6. How are the finances and investments going to be tracked? Are you going to use Quicken, Mint, Excel, or Pen and Paper? All are quite good, but you need to track it somehow, so that both partners can know where things stand.
  7. How will financial disagreements be resolved? I realize this is a hard one, but discuss this beforehand.
  8. Are either of you planning on going back to school ? Taking a sabbatical from work? These kind of large life changes maybe should be discussed early on in a relationship.
  9. Have you gone grocery shopping together? That is a surprising “adulting” exercise to go through together. Is one of you a list person and the other an impulse buyer? This will teach you both a lot.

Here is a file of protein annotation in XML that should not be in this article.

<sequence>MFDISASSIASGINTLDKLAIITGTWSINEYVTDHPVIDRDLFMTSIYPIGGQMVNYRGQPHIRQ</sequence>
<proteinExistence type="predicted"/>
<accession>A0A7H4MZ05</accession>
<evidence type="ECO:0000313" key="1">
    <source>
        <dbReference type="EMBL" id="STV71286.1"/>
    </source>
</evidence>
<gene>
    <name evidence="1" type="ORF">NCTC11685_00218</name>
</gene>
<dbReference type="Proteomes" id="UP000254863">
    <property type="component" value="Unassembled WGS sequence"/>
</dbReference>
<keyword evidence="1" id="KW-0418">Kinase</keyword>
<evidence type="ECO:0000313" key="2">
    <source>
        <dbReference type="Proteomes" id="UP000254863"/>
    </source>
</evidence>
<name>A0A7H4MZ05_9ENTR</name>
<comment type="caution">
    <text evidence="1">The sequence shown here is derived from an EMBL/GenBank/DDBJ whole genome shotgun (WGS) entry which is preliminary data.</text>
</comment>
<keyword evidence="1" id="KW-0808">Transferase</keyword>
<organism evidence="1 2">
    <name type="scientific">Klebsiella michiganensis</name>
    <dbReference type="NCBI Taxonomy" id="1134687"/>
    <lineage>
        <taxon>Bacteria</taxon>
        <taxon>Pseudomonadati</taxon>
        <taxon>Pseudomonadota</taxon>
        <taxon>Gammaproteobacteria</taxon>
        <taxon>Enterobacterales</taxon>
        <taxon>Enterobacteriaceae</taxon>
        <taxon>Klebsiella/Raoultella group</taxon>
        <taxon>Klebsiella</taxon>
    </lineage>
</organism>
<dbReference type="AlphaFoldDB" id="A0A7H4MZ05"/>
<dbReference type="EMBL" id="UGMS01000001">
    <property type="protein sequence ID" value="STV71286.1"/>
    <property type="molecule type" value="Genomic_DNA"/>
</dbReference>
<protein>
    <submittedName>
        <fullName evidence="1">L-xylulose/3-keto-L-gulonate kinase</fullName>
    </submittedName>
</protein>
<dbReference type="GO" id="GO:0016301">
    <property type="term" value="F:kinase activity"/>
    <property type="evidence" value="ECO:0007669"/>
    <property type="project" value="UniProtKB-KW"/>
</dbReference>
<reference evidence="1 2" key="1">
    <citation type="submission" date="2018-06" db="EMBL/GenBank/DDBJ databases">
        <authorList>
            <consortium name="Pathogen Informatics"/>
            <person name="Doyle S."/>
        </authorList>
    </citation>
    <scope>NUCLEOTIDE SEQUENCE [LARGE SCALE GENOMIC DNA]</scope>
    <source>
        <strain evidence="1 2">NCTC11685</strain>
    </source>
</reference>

10. Do either of you (or both) have pensions? How is that going to work in terms of your retirement planning? Yes, retirement planning better be an early discussion for a couple, or it will be a big sore point later on.
  11. Emergencies, yes they will happen. Once you have your financial plan, will it work with only 1 of your incomes? What if there is a single income planned, what happens if that disappears? Kind of important things to talk about, because if you haven’t and something goes wrong, you don’t want to start a plan at that moment.
  12. A mention of the available resources to learn about your finances would be good too, like: Financial Basics with Ellen Roseman (very good)..

Any other topics I have missed that folks think should be included in terms of Finances for a Marriage Preparation course?

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Financial Predictions for 2018

My ability to see the future is unreliable, but I am willing to guess about the future. I supply these financial predictions for 2018 as an example, and anyone who uses them to make financial decisions, does it at their own peril.

Financial Predictions


BCM Financial Predictions